In Russia, as reported by Vera Matusevich, an Agricultural Economist, World Bank, production and consumption of food had dramatically declined as a result of trade liberalisation and a transition to a market economy. One-third of Russians were now below the poverty line. Fifty per cent of food was being imported. Production had declined by 33% between 1990 and 1995. The livestock sector had declined by 40%. Meat production had fallen from 8.3 million tonnes in 1992 to 5.9 million tonnes in 1995. At the same time imports of meat had increased from 1.4 metric tonnes to 2.1 metric tonnes i.e. in 1995 imported meat had accounted for about 25% of all meat consumption. These imports are concentrated in big cities which account for 70% of retail turnover. Mafias linked to trade are dumping contaminated food on Russian consumers.

Kristin Dawkins, Director of Research Institute for Agriculture and Trade Policy of the United States, said the US government had led the world in promoting globalised monopolies through international trade agreements, assisted by such bullying tactics as the use of Section 301. She said under encouragement from the US government food corporations controlled US agriculture and were now attempting to control world agriculture.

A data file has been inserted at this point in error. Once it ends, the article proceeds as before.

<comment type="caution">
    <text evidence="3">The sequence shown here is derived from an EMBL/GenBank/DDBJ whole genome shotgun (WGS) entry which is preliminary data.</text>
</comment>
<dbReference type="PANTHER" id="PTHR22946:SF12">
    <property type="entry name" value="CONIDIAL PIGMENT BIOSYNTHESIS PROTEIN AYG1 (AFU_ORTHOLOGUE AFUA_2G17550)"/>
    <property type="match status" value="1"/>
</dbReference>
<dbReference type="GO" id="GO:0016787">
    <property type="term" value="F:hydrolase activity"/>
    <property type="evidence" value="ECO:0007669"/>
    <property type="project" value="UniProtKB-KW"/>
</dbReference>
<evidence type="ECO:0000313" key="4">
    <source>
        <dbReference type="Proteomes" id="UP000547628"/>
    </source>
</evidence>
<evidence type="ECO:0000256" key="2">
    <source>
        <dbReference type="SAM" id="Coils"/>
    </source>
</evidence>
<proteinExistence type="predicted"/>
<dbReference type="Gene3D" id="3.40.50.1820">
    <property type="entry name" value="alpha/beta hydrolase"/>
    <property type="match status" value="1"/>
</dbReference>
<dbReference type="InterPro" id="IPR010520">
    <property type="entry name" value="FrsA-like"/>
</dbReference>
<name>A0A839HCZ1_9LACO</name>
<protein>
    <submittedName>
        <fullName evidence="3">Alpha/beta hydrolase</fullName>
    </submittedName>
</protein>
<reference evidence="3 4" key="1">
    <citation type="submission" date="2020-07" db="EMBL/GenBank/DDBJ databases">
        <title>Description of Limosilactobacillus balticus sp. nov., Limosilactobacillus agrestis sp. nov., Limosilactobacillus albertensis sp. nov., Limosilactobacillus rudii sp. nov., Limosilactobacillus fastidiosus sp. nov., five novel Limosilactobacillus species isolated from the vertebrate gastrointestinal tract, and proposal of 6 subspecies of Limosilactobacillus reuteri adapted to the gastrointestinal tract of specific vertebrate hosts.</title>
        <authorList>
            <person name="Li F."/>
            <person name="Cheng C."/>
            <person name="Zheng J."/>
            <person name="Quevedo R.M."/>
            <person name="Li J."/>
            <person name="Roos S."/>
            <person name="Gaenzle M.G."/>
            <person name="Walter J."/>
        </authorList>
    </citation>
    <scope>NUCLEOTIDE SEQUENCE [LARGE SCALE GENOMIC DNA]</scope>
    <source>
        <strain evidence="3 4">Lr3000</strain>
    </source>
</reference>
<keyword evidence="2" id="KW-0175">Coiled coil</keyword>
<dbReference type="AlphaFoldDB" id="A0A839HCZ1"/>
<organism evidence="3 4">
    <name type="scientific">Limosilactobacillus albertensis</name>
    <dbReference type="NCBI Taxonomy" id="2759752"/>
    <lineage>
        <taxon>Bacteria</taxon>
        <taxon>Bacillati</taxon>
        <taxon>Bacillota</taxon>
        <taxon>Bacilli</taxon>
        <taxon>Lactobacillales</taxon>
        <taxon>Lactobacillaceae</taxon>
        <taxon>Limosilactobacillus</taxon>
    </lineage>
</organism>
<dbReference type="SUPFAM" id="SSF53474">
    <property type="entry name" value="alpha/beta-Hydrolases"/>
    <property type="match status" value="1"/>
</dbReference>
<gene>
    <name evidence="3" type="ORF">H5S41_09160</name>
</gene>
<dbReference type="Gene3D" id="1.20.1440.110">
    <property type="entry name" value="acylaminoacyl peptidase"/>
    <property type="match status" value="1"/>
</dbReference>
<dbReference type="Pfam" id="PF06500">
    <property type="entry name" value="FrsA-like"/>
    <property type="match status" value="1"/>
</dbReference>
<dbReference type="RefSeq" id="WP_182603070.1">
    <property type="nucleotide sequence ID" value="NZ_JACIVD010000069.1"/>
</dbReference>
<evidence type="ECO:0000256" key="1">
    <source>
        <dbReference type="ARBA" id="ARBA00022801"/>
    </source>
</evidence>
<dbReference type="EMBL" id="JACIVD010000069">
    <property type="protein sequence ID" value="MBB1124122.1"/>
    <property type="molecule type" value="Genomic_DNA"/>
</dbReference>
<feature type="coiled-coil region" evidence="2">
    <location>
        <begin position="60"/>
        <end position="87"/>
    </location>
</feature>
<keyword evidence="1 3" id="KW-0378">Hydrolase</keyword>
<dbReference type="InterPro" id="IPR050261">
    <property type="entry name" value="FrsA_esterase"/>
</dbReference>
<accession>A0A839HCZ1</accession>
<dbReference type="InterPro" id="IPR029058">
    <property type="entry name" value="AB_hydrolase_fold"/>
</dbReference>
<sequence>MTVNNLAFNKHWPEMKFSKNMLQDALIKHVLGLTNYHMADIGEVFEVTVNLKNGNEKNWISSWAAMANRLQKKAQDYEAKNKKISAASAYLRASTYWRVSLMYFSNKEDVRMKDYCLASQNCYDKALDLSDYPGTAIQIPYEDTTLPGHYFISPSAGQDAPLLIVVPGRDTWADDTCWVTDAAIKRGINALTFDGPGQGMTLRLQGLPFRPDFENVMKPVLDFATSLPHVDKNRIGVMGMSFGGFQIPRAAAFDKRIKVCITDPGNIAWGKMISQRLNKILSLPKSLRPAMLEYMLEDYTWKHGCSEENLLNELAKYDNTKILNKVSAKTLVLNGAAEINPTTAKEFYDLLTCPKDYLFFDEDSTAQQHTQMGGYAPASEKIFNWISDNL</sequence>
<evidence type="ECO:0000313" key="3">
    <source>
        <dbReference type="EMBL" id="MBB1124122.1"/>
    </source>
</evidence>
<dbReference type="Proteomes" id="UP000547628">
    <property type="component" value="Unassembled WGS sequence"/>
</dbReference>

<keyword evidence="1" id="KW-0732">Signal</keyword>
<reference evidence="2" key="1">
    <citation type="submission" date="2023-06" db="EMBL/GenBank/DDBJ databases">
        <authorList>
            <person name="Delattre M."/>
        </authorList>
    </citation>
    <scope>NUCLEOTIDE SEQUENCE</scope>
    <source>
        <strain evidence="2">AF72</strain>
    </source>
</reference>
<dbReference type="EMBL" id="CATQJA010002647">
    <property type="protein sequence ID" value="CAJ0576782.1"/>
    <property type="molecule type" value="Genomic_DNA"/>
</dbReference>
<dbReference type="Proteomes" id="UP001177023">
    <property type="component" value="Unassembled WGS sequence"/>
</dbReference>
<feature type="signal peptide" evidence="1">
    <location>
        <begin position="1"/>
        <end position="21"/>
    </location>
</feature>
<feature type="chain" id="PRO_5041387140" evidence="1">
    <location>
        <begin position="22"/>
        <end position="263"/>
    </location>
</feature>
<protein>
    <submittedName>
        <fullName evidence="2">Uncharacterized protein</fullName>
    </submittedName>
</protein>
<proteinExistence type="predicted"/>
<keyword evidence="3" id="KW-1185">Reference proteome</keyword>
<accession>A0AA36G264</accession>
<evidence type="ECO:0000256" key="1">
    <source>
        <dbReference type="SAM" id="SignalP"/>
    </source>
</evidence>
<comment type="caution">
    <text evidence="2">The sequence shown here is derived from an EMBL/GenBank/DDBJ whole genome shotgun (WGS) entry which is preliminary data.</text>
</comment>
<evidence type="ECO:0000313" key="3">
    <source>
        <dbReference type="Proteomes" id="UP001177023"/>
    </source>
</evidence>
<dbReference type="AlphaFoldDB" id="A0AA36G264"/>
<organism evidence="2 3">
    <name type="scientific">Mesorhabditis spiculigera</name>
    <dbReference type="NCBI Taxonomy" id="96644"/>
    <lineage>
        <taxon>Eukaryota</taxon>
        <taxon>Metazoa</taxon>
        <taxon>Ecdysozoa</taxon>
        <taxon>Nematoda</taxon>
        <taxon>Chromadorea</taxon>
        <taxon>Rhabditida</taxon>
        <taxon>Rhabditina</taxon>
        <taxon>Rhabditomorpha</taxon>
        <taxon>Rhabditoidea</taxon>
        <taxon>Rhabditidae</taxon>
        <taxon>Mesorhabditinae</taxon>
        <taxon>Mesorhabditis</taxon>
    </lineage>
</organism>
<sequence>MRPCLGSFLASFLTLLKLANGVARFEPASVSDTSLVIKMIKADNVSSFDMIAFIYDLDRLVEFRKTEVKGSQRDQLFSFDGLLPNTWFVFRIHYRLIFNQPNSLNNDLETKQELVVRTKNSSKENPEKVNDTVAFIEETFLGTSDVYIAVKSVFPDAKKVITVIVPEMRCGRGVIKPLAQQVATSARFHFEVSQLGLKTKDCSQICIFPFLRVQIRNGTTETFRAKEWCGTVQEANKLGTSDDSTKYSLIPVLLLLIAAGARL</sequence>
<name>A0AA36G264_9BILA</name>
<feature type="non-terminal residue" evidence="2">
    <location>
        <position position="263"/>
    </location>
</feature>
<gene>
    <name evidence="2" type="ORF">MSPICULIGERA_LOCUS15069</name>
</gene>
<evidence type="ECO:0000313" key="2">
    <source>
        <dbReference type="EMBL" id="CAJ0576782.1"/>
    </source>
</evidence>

Dawkins said in 1994-95, 10 cents out of every food dollar spent in the United States went to Philip Morris and another 6 cents went to CongAgra. Four companies - IBP, ConAgra, Cargill and Beef America - sold 87% of all slaughtered beef. Two companies - Kelloggs and General Mills - sold two-thirds of all ready-to-eat breakfast cereals. Campbells sold 73% of all canned soups. Frito-Lay sold 85% of all corn chips and 40% of all potato chips. Kraft is owned by General Foods, (the latter is owned by Philip Morris) sold more than half of all sliced processed cheese.